MANILA, APRIL 27, 2006 (STAR) SPORTING CHANCE By Joaquin M. Henson - Dennis Rodmanís bodyguard Craig Balkam yesterday warned Asi Taulava to be careful in crowding the former National Basketball Association (NBA) star for rebounds when the "Bad Boys" take on the Philippine team at the Araneta Coliseum on May 1.

"Iíve seen that big blond guy play," said Balkam who watched Talk ĎNí Text go up against San Miguel Beer in a Philippine Basketball Association (PBA) game last Sunday. "Iím just afraid he might get in Dennisí hair when they fight for rebounds. You know how it is in the NBA, they can get pretty physical and Dennis is known to protect the ball by extending his elbows. If that blond guyís jaw is in the way of Dennisí elbow, it could end up getting broken or dislocated."

Balkam provides protection for Rodman but not on the court. Obviously, Rodman can take care of himself during a game.

One thing Balkam has noticed since arriving here last Saturday is how friendly Filipinos are.

"Iíve been to at least 30 countries and I think Filipinos are the nicest people in the world," said Balkam who is of Italian descent. "You smile at a Filipino and youíll get a smile back."

Balkam makes a living out of what he calls "executive protection." He was trained in the business by Israeli security consultant Moshe Alan some 20 years ago, fresh out of high school in New York. Today, Balkam owns and operates a Los Angeles company that specializes in celebrity security.

"Iíve got people working for me, other security specialists," said Balkam. "We donít usually take in athletes except Dennis is a special friend and a great guy. We do a lot of Hollywood stars. I choose my clients and in fact, I just turned down Jessica Simpson."

Balkam fought several years in the World Combat circuit, the precursor of the Ultimate Fighting Championships, but gave it up because the money was too good in executive protection.

"We only had two rules in World Combat fightingĖno eye-gouging and no fish-hooking," continued Balkam. "Everything else, you could do. Iíve got scars on my face and marks on my hands and body from bites."

Despite the years of serious fighting in the ring, Balkamís nose is straight and narrow. Looks, however, can be deceiving as Balkam quickly pointed out with a broken cartilage, there is nothing to keep his nose in place.

The one Filipino heíd like to meet is Manny Pacquiao whom Balkam said is known as the "Mexican Killer" in US fight circles.

"Iím a really big fan," said Balkam. "I love his fights. Iíve watched all of his US fights. When I canít watch his fights live, I get them taped on my video recorder. Pacquiaoís a heckuva fighter."

What about Rodmanís plans? Does he intend to check out the bars and nightclubs in town?

"Dennis will stand out too much wherever he goes," said Balkam. "Heíll draw too much attention. No bars, no nightclubs. I think weíll all sleep well at night."

The "Bad Boys" make their Philippine debut against the San Miguel Beer All-Stars in Mandaue tonight. The All-Stars are made up of Allan Caidic, Ato Agustin, Ronald Magtulis, Ed Cordero, Vince Hizon, Chito Loyzaga, Joey Santamaria, Cris Bolado, Tony Boy Espinosa, Peter Martin, Pido Jarencio and Bobby Jose.

Rodmanís teammates on the "Bad Boys" squad are playing coach Sidney Moncrief, Calvin Murphy, Alex English, Otis Birdsong, Darryl Dawkins, Kareem Reid, Olu Famutini, Myron Allen, Jason Klotz, Colin Boddicker and Chad Wilkerson.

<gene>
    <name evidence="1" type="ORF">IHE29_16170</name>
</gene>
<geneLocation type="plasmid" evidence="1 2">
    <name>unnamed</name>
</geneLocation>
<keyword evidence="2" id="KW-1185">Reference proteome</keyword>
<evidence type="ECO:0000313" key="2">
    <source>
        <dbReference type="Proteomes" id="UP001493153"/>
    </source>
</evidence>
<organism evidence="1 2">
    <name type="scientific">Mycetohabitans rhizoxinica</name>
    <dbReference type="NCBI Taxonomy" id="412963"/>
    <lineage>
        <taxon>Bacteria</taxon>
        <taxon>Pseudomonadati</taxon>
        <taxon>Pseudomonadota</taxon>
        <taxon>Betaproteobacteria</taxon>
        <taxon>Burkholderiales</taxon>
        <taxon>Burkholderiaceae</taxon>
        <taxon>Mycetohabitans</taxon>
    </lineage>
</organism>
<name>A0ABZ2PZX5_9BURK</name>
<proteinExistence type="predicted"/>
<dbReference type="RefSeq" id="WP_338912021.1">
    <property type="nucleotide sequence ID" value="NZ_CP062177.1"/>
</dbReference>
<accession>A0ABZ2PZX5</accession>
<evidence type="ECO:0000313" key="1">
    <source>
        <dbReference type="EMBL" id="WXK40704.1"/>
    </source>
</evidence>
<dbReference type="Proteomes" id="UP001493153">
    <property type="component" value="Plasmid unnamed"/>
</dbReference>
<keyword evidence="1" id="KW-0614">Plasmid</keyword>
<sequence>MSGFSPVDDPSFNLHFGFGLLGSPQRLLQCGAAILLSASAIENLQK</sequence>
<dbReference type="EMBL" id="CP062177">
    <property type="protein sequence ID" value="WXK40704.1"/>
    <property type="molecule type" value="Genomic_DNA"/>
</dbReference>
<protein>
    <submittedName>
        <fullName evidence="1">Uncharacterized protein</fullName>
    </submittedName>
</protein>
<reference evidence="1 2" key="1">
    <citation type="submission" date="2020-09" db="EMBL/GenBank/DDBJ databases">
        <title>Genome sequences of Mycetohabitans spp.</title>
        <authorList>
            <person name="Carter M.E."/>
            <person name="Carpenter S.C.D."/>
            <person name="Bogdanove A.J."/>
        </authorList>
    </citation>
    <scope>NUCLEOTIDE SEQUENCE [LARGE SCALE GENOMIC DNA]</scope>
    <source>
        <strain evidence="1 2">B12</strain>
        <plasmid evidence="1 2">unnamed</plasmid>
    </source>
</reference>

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Gabby LaO, the interim chairman and president of the Horse Harness Racing Association of the Philippines (HHRAP), is a familiar sight to Subic goers.

In Subic where he is the custodian and caretaker of the El Kabayo Riding Stables, LaO drives a top-down Datsun 1976 Fair Lady restored by his son and walks around in a wide-brimmed cowboy hat, a leather vest with a sheriffís badge, cowboy boots and a holster with a pistol thatís really a cigarette lighter.

LaO, 58, is now working on assembling a native American costume as heís expecting the delivery of a full Indian chief headdress any day now.

Eventually, LaO will alternate roles as cowboy and Indian.

At the stables, LaO manages 44 riding horses, 31 of which are owned by the Subic Freeport Zone and 13 by private individuals. He rents out the horses for trail rides into the forest, jungles, beaches and aeta villages and for romantic carriage tours. His dream is to build an authentic Wild West town in Subic.

"During Holy Week, we had a lot of visitors in Subic and Senator Freddie Webb came with his grandchildren one of whom told me when he grows up, heíd like to be like me, a cowboy," said LaO, a father of four. "My wife Rina (Villavicencio) understands why I go around in a cowboy get-up and stay in Subic three to four days a week while my family lives in Manila. Itís my personal mission to boost tourism. I believe in the Subic Bay Freeport Zone and in my own small way, I hope Iím contributing to its progress."

Horse harness racing is a popular sideshow in local town fiestas. LaO said the HHRAP is determined to make it a nation-wide sport and a tourist attraction, particularly in Subic.

Last April 9, the HHRAP held its first-ever series of 20 one-on-one "tiburin" races on the 800-meter asphalt Subic International Race Track with 40 entries vying for top honors and prizes. The second series of races is scheduled on May 14.

By the way, LaOís late father Rogelio was a long-time La Salle juniors and seniors basketball coach. LaO himself was a varsity football player for both La Salle and Ateneo.

Chief News Editor: Sol Jose Vanzi

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